SAN DIEGO — The Padres are moving closer to acquiring All-Star center fielder Eric Davis of the Cincinnati Reds in a multi-player trade, a highly placed source said.
The Padres are discussing a proposal that would send infielder/outfielder Bip Roberts and possibly two other players in a package deal for Davis, the source said.
"Let's put it like this, I'll be very surprised if it doesn't happen," the source said.
Joe McIlvaine, Padres general manager, confirmed the Padres have had ongoing trade talks this week with the Reds in an effort to obtain Davis, but said a deal has not been finalized.
"We've talked, and we'll continue to talk," McIlvaine said. "To say we're on the verge of something wouldn't be fair. We'll see what happens."
A source close to McIlvaine said the Padres pulled All-Star catcher Benito Santiago out of the deal. Yet the Reds still are willing to make the trade without Santiago included in the proposal.
"They're not going to give Davis away," a source said, "but they like Bip an awful lot, and this would give them extra money."
Davis, a two-time All-Star and three-time Gold Glove winner, is in the final year of a three-year contract that will pay him $3.1 million this season. Davis also is eligible for free agency at the end of the season.
Would the Padres trade for Davis without first attempting to sign him to a long-term contract?
"I think it would be difficult to sign him because he's coming off an off year," McIlvaine said. "We haven't reached that point, anyway."
The Dodgers also have contacted the Reds about Davis, a source said.
Davis, still recovering from the lacerated kidney he sustained in Game 4 of the 1990 World Series, had the worst year of his career this past season. He batted .235 with 11 homers and 33 RBIs, after averaging 30 homers and 90 RBIs the previous five seasons.
Roberts, who's eligible for arbitration and is expected to earn between $1.2 million and $1.4 million next season, also had a disappointing season. He batted .281 with three homers, 32 RBIs and scored 66 runs. The Padres thought so highly of him a year ago that they rejected trading him for outfielder Danny Tartabull of the Kansas City Royals. But Roberts since has fallen out of favor.
If the Padres were able to consummate the trade, they would start Davis in center field and bat him fifth behind first baseman Fred McGriff. They also would still have Santiago, who could be retained or possibly be used in another trade to acquire a third baseman or a bullpen stopper.
"It's very important to get some protection behind Fred," McIlvaine said, "and I'd rather do it through trades than free agency to save the cost of draft picks."
The Padres indeed might soon have an urgent need to acquire a third baseman. Padres third baseman Jack Howell, a source said, is on the verge of signing a two-year contract with the Yakult Swallows of the Japanese League that would pay him nearly $3 million.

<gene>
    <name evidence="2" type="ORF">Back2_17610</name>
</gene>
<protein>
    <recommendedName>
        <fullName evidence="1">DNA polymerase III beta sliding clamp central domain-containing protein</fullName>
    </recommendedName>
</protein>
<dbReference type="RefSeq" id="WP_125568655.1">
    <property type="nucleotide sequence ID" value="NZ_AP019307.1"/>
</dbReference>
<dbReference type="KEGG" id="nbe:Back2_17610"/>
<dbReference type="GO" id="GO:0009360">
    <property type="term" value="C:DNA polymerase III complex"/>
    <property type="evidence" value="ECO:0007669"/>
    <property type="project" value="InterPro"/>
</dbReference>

Howell, whom the Padres were hoping to retain as a free agent and platoon at third base with Tim Teufel, confirmed that he is close to signing with Yakult, and could reach an agreement within a week.
"It's a tough decision, because I really like San Diego," Howell said, "but it's a tough offer to turn down. That's an awful lot of money.
"I don't see a team in the states that would come close to that offer."
The contract would guarantee Howell at least $1 million in his first year, according to a source, and the Swallows would have the option for the second year. If Yakult exercises the option, and Howell reaches his incentives, he could earn about $2.8 million.
"The Padres said they'd like to talk contract with me after the winter meetings (concluding Dec. 11)," Howell said, "but chances are I'll be long gone by then. I'll still give them a call before I do anything, but the plusses outweigh the negatives."
Although Howell's departure would crimp the Padres' plans, McIlvaine hinted it was unlikely he could guarantee a similar contract and would have to trade for a third baseman. The Padres removed third baseman Scott Coolbaugh from their 40-man roster on Thursday. They do not have anyone in the minor leagues capable of starting at third next season.
"I know it's going to be different," said Howell, who was acquired July 30 from the Angels for outfielder Shawn Abner, "but they're going to give me a chance to play every inning of every game, every day I'm not going to have that chance here. I'd be platooning. I'd like to show what I'm capable of doing, and then maybe come back in two years.
"Really, it's just a matter of getting back on track."
The Padres also might have to begin considering the possibility of trading for a shortstop. Tony Fernandez informed McIlvaine on Thursday afternoon that he probably would demand a trade today.
However, John Davimos, his agent, insists that Fernandez wants to remain in San Diego and only is protecting his interests. Fernandez, who is scheduled to be paid $2.1 million in 1992 and $2.3 million in 1993, is seeking to restructure. He also wants the Padres to make improvements in their infield.
"There's no question Tony wants to stay," Davimos said earlier this week, "but he wants improvements. They've got one of the best shortstops ever to play the game and look what happened. He wasn't even the same player. Why did they trade for him if they want to see him make 20 errors?
"For Tony to have the season he had goes beyond Tony. He couldn't believe it. He wants some changes made, and money's definitely an issue."
If Fernandez demands a trade, the Padres must honor his request by March 15, or he becomes a free agent. Fernandez can rescind his trade demand at any time.